But why did Peter go to Rome? About this the New Testament does not say anything directly. But it gives us some indication. The Gospel of St. Mark, which we may consider a reflection of the preaching of St. Peter, is intimately oriented towards the moment when the Roman centurion, facing the death of Christ on the cross, says, "Truly this man was the Son of God!" (15:39). At the cross the mystery of Jesus Christ is revealed. Beneath the Cross the Church of the gentiles is born: the centurion of the Roman execution squad recognizes the Son of God in Christ. The Acts of the Apostles describe the episode of Cornelius, the centurion of the Italic cohort, as a decisive stage for the entrance of the Gospel into the pagan world. Following a command of God, he sends someone to get Peter, and Peter, also following a divine order, goes to the centurion's house and preaches. While he is speaking, the Holy Spirit descends on the gathered domestic community and Peter says: "Can anyone withhold the water for baptizing these people, who have received the holy Spirit even as we have?" (Acts 10:47).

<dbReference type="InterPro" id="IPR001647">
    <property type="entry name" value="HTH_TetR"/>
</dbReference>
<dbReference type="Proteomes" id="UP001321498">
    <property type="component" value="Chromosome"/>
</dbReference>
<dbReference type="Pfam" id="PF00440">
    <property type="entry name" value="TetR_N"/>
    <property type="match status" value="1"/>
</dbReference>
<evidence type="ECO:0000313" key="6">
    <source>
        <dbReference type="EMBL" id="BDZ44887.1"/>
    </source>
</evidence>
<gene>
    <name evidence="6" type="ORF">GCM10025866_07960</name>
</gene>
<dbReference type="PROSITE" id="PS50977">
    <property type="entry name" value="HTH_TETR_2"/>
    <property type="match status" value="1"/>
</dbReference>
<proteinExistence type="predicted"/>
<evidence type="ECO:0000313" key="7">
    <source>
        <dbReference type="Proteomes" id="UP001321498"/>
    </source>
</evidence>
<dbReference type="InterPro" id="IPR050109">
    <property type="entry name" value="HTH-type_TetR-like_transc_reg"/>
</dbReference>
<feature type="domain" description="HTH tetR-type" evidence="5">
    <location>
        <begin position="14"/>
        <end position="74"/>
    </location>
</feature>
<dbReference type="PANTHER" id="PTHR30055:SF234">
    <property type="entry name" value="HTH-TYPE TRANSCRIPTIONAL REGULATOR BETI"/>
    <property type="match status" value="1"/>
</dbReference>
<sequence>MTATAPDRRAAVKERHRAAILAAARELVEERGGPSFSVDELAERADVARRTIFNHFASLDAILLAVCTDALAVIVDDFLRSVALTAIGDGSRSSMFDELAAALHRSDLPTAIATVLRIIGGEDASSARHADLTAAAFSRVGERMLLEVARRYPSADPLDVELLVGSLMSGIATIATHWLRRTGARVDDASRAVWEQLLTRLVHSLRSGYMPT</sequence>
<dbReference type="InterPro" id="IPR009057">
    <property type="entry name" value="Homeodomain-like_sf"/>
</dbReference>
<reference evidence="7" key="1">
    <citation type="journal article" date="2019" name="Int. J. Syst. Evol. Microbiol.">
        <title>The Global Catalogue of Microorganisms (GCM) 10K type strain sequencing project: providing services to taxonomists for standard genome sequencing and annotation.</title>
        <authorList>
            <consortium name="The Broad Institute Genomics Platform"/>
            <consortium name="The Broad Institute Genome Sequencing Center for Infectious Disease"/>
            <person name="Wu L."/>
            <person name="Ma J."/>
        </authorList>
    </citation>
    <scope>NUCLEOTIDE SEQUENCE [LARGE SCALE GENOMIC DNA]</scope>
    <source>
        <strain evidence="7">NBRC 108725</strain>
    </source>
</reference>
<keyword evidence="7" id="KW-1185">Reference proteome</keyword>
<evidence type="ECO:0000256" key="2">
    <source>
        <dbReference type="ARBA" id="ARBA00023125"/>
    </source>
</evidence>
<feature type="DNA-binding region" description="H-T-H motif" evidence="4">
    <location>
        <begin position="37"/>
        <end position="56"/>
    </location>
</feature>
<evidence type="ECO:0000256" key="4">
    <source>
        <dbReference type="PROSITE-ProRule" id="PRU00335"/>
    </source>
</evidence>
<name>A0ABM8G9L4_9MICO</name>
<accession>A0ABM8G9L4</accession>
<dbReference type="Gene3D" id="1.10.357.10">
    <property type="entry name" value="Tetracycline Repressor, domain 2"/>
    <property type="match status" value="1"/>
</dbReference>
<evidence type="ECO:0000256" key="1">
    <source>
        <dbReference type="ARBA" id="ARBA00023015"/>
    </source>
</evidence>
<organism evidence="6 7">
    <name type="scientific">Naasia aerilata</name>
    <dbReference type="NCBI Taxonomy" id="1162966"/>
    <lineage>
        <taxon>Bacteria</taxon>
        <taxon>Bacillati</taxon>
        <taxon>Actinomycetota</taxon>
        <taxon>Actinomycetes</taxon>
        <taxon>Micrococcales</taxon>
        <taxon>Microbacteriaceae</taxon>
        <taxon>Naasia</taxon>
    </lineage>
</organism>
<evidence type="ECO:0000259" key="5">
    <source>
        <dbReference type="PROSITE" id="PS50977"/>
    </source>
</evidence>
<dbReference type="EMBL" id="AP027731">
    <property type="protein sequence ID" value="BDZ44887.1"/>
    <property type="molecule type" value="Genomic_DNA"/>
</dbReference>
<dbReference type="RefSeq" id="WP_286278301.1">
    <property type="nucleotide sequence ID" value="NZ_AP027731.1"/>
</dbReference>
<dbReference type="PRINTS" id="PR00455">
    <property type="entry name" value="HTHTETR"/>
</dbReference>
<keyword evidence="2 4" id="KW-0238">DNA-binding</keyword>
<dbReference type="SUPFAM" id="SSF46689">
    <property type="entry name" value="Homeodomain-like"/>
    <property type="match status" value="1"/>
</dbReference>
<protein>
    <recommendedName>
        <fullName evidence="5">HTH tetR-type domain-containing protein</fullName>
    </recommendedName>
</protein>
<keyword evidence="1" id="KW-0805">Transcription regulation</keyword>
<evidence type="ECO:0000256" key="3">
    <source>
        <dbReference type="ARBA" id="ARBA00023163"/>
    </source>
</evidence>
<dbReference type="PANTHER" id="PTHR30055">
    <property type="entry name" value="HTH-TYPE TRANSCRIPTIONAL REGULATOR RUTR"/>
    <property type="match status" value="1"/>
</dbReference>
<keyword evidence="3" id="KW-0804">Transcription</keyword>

Thus, in the Council of the Apostles, Peter becomes the intercessor for the Church of the pagans who do not need the Law because God "has purified their hearts with faith" (Acts 15:9). Certainly, in the Letter to the Galatians, Paul says that God gave strength to Peter for the apostolic ministry among the circumcised, and to Paul himself, the ministry among the pagans instead (Gal 2:8). But this assignment could be in force only as long as Peter remained with the 12 in Jerusalem in the hope that all of Israel would adhere to Christ. In the face of later developments, the 12 recognized the time in which they too must go forth into the world to announce the Gospel to it. Peter who, following divine order, had been the first to open the door to pagans, now leaves the leadership of the Christian-Jewish Church to James the Less, in order to dedicate himself to his true mission: to the ministry of the unity of the one Church of God made up of Jews as well as pagans. The desire of Paul to go to Rome highlights above all, as we have seen, the word "catholica" ["catholic"] among the characteristics of the Church.